Country Living

Getting to the country and keeping us all together.
Rabbits and roosters and squash, oh my!
How keeping us all together is working out.
Caleb finds something appealing about noodling, catching catfish with your bare hands.
The editorial written for GRIT's first-ever issue of GRIT Country, a PDF-form electronic issue that we'll publish about halfway between print editions of GRIT. Sign up for our newsletter to make sure you receive the first issue.
A sampling of the ups and downs of life in the country. The highs and lows of the rural living adventure.
Sometimes the human attempt to apply a name to the situation just fails...when in doubt, just call it FRED!
Living in Bellville is like living in a Norman Rockwell painting.
The idea of a new lifestyle may seem simple, but where you start is not.
Hopefully, an encouraging post to those wanting to live in the country but who are not yet there.
We had a new neighbor move in across the street from us and shortly after a family of gophers, a ground mole and a woodchuck moved in also.
Just a few (of the many) reasons why I could never, ever return to city life!
We downsized to a very small home, thinking it would be short term. But it's really all we need.
A routine meeting in a corporate office led Jim on a journey from the busyness of the city to a quieter, more fulfilling life in the country.
Do you wonder if you're too old to start a new life in the country? We were in our late 50s when we started developing a farm with our extended family. If you're realistic and practical, it's never too late!
In a rural community, your next door neighbor might be miles away. To avoid feeling isolated, you can expand your neighborhood and find acquaintances and even new friends.
I knew I'd experience the empty nest syndrome when my kids were all out on their own. A flock of chickens saved the day!
What is a livestock guardian dog? How are livestock guardians different from other farm dogs? Find out in this exclusive interview with Maremma Sheepdog Augie.
We've been mentored by many people and learned from countless books, magazines, and websites about the rural life. We remember a pioneer of modern homesteading who inspired us to seek this lifestyle.
Last year I grew only veggies, and I missed having colorful flowers around our place. This year I'm getting ready to plant lots of flowers to add to the scenery.
Hummingbirds seem to be everywhere--chances are there are some near your home. It's not hard to draw them to your yard or garden and keep them coming back. Here are some tips for attracting and feeding your local hummingbirds.
A livestock guardian dog is on the job 24-7. Callie the Maremma Sheepdog tells a little about her day watching over people, livestock, and the property she calls home.
In past decades,county Extension agents provided valuable education and assistance to rural families. Since then those services have multiplied and are extended to suburban and urban residents as well. They're available to you!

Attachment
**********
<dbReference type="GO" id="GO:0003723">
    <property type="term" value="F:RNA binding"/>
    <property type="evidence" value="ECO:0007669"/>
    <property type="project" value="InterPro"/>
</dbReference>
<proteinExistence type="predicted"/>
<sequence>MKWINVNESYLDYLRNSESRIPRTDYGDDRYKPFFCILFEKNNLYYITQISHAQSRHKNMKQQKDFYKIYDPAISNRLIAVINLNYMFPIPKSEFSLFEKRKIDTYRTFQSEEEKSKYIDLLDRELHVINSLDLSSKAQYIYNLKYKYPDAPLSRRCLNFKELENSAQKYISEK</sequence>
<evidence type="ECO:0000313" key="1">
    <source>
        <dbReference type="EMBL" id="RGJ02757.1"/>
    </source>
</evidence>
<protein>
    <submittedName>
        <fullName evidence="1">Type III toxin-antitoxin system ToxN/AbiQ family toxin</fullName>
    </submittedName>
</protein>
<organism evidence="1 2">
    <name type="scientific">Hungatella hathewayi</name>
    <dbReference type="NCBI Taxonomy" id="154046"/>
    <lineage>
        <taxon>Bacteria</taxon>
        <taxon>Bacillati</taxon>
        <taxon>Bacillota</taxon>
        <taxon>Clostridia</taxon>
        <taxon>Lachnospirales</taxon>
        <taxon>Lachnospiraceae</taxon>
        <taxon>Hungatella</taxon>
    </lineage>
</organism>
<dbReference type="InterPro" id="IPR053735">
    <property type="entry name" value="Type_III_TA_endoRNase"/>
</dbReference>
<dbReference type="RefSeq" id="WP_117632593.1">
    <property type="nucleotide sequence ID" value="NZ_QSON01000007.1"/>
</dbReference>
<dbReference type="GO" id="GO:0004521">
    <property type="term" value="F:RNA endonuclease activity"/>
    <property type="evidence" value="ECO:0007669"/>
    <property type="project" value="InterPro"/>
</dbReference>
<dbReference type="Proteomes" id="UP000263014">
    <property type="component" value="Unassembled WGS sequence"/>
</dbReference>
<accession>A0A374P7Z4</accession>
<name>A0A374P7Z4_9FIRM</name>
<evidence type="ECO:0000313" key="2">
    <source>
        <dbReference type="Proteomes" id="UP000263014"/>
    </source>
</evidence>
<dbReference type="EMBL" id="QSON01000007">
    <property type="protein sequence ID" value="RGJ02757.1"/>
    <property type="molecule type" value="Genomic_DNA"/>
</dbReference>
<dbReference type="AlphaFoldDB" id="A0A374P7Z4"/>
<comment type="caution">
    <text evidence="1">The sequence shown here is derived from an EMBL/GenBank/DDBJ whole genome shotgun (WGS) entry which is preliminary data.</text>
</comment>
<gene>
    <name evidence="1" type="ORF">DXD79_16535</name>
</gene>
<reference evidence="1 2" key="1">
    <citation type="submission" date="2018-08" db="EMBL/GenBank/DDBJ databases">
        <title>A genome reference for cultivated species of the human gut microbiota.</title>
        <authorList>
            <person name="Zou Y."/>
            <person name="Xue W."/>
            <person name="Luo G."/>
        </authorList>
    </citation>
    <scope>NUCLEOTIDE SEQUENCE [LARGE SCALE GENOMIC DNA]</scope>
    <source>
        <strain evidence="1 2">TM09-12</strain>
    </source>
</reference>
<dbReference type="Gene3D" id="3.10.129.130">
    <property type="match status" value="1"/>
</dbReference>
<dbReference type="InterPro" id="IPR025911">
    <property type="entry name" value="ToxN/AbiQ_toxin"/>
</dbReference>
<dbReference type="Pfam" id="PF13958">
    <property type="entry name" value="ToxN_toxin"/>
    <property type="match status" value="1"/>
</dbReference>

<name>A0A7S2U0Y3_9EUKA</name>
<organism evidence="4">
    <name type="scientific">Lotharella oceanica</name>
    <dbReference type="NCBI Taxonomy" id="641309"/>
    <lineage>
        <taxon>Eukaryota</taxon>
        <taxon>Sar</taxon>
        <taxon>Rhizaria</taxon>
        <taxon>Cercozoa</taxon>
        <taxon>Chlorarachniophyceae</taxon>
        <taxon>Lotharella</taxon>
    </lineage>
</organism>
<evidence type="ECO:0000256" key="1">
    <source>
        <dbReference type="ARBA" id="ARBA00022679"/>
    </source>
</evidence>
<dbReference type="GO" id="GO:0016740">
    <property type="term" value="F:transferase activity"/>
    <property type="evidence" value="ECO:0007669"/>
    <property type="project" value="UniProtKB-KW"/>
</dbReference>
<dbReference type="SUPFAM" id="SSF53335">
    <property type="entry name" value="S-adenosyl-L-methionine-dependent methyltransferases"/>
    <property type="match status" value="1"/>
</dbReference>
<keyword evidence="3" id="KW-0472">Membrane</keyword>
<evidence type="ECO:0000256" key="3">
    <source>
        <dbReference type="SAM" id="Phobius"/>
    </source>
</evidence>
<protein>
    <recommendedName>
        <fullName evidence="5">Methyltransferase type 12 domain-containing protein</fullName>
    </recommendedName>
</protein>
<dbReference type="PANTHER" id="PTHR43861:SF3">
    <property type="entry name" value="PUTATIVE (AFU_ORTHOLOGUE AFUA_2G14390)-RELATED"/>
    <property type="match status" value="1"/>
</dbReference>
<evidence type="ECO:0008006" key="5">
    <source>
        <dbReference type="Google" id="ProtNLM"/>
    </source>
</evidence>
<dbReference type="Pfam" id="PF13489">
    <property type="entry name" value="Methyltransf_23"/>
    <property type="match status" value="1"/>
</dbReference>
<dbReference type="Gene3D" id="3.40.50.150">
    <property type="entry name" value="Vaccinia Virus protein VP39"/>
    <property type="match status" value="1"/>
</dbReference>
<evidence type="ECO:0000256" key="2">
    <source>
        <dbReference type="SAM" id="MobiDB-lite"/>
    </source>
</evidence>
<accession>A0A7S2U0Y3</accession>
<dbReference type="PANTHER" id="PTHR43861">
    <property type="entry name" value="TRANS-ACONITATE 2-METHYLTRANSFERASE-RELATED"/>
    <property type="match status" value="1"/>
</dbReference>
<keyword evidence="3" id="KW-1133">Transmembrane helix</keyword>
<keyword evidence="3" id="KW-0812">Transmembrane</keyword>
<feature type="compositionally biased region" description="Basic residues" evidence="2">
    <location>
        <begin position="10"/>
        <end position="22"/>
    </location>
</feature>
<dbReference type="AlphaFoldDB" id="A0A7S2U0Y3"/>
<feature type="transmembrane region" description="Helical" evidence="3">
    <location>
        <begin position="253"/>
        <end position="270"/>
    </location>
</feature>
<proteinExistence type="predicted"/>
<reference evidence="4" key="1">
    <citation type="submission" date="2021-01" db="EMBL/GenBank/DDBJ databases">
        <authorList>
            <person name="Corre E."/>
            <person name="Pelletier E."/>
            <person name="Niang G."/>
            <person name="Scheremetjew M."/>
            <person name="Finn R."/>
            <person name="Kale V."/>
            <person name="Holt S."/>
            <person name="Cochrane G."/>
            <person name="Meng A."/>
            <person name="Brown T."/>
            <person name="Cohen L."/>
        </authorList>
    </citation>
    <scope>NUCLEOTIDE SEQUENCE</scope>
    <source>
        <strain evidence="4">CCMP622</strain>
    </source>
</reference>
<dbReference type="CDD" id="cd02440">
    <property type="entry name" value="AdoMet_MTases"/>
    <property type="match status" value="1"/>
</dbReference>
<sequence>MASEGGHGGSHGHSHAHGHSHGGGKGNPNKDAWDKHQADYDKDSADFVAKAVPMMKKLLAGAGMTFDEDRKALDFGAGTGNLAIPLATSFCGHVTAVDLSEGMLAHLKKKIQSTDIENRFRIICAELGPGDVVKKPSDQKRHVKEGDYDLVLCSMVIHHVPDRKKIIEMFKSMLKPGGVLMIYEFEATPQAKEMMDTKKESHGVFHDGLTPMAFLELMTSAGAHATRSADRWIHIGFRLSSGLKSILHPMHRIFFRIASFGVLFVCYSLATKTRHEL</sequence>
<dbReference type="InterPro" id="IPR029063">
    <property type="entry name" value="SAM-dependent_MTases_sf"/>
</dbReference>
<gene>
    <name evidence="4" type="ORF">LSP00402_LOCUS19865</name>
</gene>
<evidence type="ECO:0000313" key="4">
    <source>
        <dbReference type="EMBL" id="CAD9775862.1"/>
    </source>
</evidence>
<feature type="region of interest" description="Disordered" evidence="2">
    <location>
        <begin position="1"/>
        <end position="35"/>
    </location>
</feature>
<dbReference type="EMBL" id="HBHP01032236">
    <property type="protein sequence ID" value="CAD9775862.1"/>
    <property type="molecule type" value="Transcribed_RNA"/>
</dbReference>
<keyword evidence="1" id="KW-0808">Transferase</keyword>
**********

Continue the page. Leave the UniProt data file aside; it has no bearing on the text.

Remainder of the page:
When a friend mentioned he had time to waste, it got me thinking about priorities. I want my life to count! Living a purposeful rural life is extremely rewarding--and it's time well spent.
One person's dove of peace is another's source of incessant cooing...
Did you know that in almost any climate you can grow fresh salad greens and other veggies throughout the fall and winter? Here are some basics about cold-season gardening.
Country living is amazing, but it's not for everyone. Here are some of the most common challenges we've heard (and experienced) and how to combat them.
Show your loved ones the importance of your burning desire to get out of the city and into the wide open country.
Tabula Rasa: city dwellers may think the country is 'empty' in comparison to urban noise and congestion; but any in the know can easily say nature truly doesn't exist in a vacuum.
Springtime brings new animal babies to the farm. At our farm we have little piglets and broody hens awaiting tiny chicks.
Life on the homestead includes the wildlife.
The seasons in our lives depend not on the weather, but on what we hold dear in our hearts.
Our first experience in hatching chicks included an incubator and a hen who wanted to become a mother.
Animal interactions on the farm can be entertaining, touching, and enlightening. Here's a little bit about how horses, cows, and chickens communicate and interact.
Princesses are all the rage. Dr. Cearley wittingly rivals country girls against these popular icons in the latest Mental Morsel, showing us why country girls reign.
Spring is sprouting all around us, bringing new life from the soil as plants get their start on our homestead.
When three of our hens were broody, we thought we'd see if they'd adopt a batch of hatchery chicks. It worked! Here we share some ideas for a successful hen and chick adoption.
Urban kids learn about nature, explore the country, and discover the sweet taste of summer. Country living provides lots of learning experiences.
Trying to figure out how to make a living in the country? Here are five tips for working successfully from your homestead.
Country folks are simple, hardworking, trusting, honest, down-to-earth, and friendly. We love our neighbors. We love the land, and we like lots of "personal" space.
We've had plenty of time to plan ... it's time to begin our (mini-)homesteading adventure.
I consider living on earth to be a relationship. Like so many relationships, this is also judged by actions that range from familiarity to true love. With love comes passion. Fortunately, loving the earth doesn’t require a place.
Success and survival for a rural woman often means hiding those items that disappear during those situations when they are most needed. Flashlights, garden tools, even the remote batteries aren't sacred, so if you want to keep it, HIDE IT,

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